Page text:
Yesterday, I wrote a story about how officials in Marin County (near San Francisco) have implemented a buyback program in which people can bring in their violent video games in exchange for cash or even ice cream. According to the organizers, it’s goal is to “inspire people to become part of the movement to creative peace in a violence-free environment.” I know the initial knee-jerk reaction for many of you is to resort to the usual gamer stance of, “VIDEO GAMES DON’T CAUSE VIOLENCE!”, or “THOSE PARENTS SHOULD JUST BE BETTER PARENTS!”, and finishing off with “I’VE BEEN PLAYING GTA SINCE I WAS 9 AND I’M OKAY!” I get it, I get it. Relax.
If you’re an American — and I’m assuming most of you are based on our analytics — you don’t need to worry about video games being banned. They have been deemed as protected by your First Amendment by no less than your highest court of law. That shit is locked down, so don’t freak out about this. In fact, I’m proposing that the video game community should embrace the trade-in ethos fully; take the basic structure of this program and create a buyback system for pretty much anything related to games. Besides, any deal that exists below is all but guaranteed to be better than getting screwed by trading in your games at GameStop. So here are some buyback strategies for products or for food that I think we should all totally get behind.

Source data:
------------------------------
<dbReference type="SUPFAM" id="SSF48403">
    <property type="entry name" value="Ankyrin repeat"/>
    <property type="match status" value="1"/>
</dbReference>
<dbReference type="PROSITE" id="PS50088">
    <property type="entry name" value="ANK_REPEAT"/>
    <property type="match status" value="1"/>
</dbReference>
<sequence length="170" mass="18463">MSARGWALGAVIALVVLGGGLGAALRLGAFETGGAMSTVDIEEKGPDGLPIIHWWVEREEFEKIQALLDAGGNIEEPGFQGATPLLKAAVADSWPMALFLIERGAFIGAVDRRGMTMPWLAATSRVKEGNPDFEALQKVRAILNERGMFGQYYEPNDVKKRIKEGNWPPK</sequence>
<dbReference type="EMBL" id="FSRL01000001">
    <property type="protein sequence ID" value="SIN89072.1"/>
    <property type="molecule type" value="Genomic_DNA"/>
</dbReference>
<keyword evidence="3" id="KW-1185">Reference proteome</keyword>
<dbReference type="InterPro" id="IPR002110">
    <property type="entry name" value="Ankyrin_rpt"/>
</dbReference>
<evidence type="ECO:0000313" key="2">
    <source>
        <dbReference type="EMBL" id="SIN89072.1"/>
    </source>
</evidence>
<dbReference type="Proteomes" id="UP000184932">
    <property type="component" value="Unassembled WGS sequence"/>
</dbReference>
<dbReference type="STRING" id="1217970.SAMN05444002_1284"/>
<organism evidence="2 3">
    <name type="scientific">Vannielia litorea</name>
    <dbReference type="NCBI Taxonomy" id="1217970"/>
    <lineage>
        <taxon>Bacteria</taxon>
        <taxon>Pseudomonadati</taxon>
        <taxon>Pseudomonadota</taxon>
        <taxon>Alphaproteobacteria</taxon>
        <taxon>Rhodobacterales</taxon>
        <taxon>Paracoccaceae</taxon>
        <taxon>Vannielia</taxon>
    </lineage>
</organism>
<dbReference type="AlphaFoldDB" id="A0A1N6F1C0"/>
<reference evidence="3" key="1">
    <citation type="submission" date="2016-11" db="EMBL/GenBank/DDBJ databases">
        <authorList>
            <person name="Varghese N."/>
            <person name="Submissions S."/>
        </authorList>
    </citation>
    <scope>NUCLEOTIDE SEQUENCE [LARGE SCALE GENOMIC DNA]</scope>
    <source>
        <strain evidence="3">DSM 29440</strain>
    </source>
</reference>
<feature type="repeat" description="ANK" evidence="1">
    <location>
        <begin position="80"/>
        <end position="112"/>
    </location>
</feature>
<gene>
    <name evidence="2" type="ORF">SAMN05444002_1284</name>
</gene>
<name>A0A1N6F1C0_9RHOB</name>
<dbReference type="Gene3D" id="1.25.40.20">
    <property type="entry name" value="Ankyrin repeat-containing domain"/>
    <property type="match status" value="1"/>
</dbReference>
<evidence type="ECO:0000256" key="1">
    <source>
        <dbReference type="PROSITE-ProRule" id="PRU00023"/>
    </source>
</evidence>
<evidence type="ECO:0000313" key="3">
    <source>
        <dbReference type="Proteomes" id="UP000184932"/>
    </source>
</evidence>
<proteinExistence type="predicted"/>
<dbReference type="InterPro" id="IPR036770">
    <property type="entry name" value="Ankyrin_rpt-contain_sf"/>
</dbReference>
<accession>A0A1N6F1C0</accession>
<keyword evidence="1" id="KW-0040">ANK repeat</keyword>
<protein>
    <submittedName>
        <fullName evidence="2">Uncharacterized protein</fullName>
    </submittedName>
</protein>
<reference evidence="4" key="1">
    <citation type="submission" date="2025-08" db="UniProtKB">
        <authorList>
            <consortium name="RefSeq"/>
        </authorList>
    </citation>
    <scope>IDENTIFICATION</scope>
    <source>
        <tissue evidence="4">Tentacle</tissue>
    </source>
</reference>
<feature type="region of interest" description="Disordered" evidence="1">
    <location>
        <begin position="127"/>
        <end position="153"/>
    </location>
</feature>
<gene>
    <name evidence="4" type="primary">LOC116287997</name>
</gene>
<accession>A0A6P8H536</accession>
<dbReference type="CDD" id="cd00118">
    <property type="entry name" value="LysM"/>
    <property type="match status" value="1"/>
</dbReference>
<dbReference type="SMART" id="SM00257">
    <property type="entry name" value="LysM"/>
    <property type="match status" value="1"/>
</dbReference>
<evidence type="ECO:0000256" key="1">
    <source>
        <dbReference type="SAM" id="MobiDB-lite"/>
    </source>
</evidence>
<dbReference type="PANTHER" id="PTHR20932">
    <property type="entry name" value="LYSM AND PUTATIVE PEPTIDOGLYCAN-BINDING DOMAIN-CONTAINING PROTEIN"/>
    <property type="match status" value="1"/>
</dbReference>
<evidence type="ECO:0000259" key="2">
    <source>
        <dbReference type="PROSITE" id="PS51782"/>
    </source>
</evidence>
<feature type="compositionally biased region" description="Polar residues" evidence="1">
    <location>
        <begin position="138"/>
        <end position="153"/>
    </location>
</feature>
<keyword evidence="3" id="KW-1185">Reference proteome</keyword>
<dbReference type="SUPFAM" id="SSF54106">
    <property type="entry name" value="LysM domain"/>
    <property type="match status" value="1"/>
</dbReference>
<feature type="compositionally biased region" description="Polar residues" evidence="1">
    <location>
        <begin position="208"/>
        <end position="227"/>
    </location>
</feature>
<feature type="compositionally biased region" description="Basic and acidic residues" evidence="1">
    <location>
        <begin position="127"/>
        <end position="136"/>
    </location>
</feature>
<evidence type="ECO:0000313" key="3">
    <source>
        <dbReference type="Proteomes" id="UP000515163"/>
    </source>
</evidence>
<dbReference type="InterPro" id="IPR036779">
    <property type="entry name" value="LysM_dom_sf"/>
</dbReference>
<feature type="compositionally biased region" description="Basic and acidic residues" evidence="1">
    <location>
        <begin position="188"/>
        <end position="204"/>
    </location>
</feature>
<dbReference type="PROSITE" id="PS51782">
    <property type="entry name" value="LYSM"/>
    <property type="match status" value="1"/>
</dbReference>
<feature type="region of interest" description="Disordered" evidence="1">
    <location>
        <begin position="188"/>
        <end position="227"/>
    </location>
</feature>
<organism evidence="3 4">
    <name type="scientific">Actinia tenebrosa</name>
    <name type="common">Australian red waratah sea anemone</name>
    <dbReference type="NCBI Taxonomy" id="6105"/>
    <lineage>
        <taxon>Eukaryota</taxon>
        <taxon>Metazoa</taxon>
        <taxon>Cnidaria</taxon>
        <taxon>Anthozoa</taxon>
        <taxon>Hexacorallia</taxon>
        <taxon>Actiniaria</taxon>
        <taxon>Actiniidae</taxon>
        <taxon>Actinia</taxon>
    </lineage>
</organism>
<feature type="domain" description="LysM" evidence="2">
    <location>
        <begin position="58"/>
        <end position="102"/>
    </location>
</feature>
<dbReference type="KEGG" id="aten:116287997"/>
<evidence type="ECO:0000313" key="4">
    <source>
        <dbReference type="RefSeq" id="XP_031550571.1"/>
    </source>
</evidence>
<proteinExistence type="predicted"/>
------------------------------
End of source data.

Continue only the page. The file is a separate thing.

NHL 15 for NHL 14 (or Taco Kit*)
This one is pretty obvious; EA has been getting slammed for releasing the newest installment in its beloved NHL series as a hollow husk of a game. It’s almost as if they made a top 10 list of things its fans like, and then took them out. Anyway, there wasn’t really anything much wrong with NHL 14 so a 1 for 1 trade is more than reasonable. Besides, the money’s been spent and it all ends up in EA’s pocket so it’s frankly win-win for them.
*Tacos not included in taco kit.